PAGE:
Dozens of Palestinian hunger-strikers under closer medical watch

Dozens of Palestinian hunger-strikers under closer medical watch
3 min read
Several dozen hunger-striking Palestinians have been transferred from their cells to special wings in Israeli prisons for additional medical supervision, a spokesman for the Israel Prison Service said on Wednesday.

Protests in the West Bank continue in support of the hunger strikers [Getty]

Several dozen hunger-striking Palestinians have been transferred from their cells to special wings in Israeli prisons for additional medical supervision, a spokesman for the Israel Prison Service confirmed on Wednesday.

After 31 days, 843 prisoners are still on a hunger strike, the spokesman Assaf Librati said.

The prisoners seek better conditions, including more family visits. Israel refuses to negotiate.

Librati refused to provide details about strike organiser Marwan Barghouti, the best-known prisoner, who is considered a possible future Palestinian leader.

Earlier this week, Barghouti’s lawyer said after a prison visit that his client would soon refuse water. It remains unclear if Barghouti, who has been held in isolation since the April 17 start of the strike, has stopped drinking.

Librati said Barghouti, a leader in Palestinian President Mahmoud Abbas’ Fatah Movement, remains in his cell.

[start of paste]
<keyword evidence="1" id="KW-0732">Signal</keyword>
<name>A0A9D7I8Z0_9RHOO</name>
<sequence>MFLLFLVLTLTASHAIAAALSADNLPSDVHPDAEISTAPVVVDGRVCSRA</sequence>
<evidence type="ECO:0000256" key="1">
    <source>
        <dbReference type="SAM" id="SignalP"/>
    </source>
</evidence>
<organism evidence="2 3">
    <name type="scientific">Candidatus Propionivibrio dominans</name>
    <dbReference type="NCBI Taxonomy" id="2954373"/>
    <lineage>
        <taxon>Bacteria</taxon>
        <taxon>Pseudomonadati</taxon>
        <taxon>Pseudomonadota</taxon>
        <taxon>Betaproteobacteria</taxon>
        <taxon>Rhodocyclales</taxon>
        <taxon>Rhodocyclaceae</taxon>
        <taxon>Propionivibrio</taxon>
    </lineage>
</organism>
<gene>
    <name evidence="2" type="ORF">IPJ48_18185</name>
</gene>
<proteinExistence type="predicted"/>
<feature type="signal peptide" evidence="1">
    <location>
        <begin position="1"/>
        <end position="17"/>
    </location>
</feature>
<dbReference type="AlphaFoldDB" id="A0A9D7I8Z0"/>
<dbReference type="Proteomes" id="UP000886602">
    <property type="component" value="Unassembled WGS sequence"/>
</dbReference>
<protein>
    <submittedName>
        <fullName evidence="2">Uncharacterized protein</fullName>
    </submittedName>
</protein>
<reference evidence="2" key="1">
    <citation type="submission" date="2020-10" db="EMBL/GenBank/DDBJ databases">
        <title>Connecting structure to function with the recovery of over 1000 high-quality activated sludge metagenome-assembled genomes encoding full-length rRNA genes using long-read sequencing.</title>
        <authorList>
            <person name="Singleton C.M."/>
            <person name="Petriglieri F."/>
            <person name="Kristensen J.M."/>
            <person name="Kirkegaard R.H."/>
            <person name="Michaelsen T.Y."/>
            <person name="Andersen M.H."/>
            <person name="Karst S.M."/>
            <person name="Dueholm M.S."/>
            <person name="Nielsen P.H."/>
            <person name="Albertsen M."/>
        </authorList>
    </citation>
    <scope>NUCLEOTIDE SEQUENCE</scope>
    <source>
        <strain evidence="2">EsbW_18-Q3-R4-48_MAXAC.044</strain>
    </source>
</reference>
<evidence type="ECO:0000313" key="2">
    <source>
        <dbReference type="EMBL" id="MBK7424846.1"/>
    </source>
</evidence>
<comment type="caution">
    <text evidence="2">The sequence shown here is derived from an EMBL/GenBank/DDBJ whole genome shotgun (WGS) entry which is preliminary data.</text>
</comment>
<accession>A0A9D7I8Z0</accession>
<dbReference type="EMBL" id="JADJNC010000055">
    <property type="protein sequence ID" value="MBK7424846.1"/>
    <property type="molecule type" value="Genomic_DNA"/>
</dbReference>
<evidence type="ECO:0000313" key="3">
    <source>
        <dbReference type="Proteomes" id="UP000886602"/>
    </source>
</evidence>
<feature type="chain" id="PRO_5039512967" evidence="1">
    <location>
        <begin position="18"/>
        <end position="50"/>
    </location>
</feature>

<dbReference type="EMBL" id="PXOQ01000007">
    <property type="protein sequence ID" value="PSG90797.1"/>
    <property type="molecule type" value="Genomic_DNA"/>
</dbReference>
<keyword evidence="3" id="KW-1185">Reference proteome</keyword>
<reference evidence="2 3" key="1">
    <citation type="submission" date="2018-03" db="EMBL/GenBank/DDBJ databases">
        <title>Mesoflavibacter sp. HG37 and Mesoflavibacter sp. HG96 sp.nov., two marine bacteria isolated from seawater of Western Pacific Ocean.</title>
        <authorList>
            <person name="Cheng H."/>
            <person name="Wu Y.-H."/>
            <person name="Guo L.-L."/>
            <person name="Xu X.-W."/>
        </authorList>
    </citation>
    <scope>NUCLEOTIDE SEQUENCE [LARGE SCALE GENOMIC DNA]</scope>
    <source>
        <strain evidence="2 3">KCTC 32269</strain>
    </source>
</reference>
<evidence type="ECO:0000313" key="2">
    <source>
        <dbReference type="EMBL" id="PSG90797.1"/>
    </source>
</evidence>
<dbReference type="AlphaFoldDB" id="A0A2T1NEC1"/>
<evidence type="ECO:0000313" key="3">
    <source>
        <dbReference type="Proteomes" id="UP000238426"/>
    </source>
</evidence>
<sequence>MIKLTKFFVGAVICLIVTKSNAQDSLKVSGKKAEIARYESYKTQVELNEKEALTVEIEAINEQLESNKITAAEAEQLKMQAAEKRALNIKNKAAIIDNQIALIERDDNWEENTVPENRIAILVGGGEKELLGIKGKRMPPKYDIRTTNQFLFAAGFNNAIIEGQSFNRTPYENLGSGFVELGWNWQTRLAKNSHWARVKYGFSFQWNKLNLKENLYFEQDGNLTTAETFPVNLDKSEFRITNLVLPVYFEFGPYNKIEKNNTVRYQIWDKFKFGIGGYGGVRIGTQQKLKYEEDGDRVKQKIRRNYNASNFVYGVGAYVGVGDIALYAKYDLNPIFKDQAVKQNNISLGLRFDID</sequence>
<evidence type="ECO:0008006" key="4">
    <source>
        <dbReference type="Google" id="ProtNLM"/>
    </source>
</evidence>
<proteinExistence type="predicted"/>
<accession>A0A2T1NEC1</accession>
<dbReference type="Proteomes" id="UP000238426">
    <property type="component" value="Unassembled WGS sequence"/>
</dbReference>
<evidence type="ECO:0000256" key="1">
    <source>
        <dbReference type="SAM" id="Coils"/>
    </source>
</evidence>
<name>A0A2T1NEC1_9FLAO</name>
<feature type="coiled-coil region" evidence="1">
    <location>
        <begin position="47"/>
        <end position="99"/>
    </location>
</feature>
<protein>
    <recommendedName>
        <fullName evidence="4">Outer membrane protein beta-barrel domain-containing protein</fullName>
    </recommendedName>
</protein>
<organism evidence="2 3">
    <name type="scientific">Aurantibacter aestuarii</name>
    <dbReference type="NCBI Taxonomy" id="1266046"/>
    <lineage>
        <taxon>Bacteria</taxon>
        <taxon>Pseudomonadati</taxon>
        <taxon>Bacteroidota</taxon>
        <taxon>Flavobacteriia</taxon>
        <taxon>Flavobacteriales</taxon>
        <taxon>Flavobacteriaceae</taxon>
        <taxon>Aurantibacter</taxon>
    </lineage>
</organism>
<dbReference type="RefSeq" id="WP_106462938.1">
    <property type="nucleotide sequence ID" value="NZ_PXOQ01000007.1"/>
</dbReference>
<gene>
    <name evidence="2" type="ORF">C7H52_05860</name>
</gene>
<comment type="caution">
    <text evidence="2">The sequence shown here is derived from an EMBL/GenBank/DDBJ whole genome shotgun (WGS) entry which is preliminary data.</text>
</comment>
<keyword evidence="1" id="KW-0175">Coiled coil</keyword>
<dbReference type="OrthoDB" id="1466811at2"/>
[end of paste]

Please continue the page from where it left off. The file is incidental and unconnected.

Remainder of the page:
The spokesman said that since last week, several dozen hunger strikers have been transferred to special prison wings with medical staff – a setup he said is a step between a regular cell and an Israeli hospital.

“It means very basic care, and if a doctor feels [a prisoner] should go to the hospital, it’s done immediately, in an ambulance,” Librati said. He said two prisoners have been hospitalised.

Meanwhile, Palestinians in the West Bank staged protests against what they perceive as indifference by the international community toward the hunger strikers.

On Wednesday, dozens of activists and relatives of prisoners blocked the entrance to a UN compound in the West Bank city of Ramallah for two hours.

“We came here to deliver a message that the UN needs to play its role in protecting our sons who are dying in Israeli jails,” said Majdi Ziadeh, the father of a prisoner.

The International Committee of the Red Cross, which visits the hunger strikers, has also been criticised by Palestinians, who feel frustrated by the organisation’s refusal to discuss the issue in public.

The International Committee of the Red Cross, which visits the hunger strikers, has also been criticised by Palestinians, who feel frustrated by the organisation’s refusal to discuss the issue in public.

The Red Cross closed its office in Ramallah Tuesday evening after an angry crowd forced its way in. “These are unacceptable actions and should stop immediately,” the ICRC said in a statement.

Israel holds about 6,500 so-called security prisoners – Palestinians jailed for offences ranging from stone-throwing and membership in organisations outlawed by Israel to attacks that killed or wounded Israelis. Several hundred Palestinians are being held without charges or trial, in so-called administrative detention.

Barghouti, 58, is serving five life terms after an Israeli court convicted him of directing attacks that killed five people during a Palestinian uprising. Barghouti, imprisoned since 2002, has refused to recognise the court’s jurisdiction and did not mount a defence.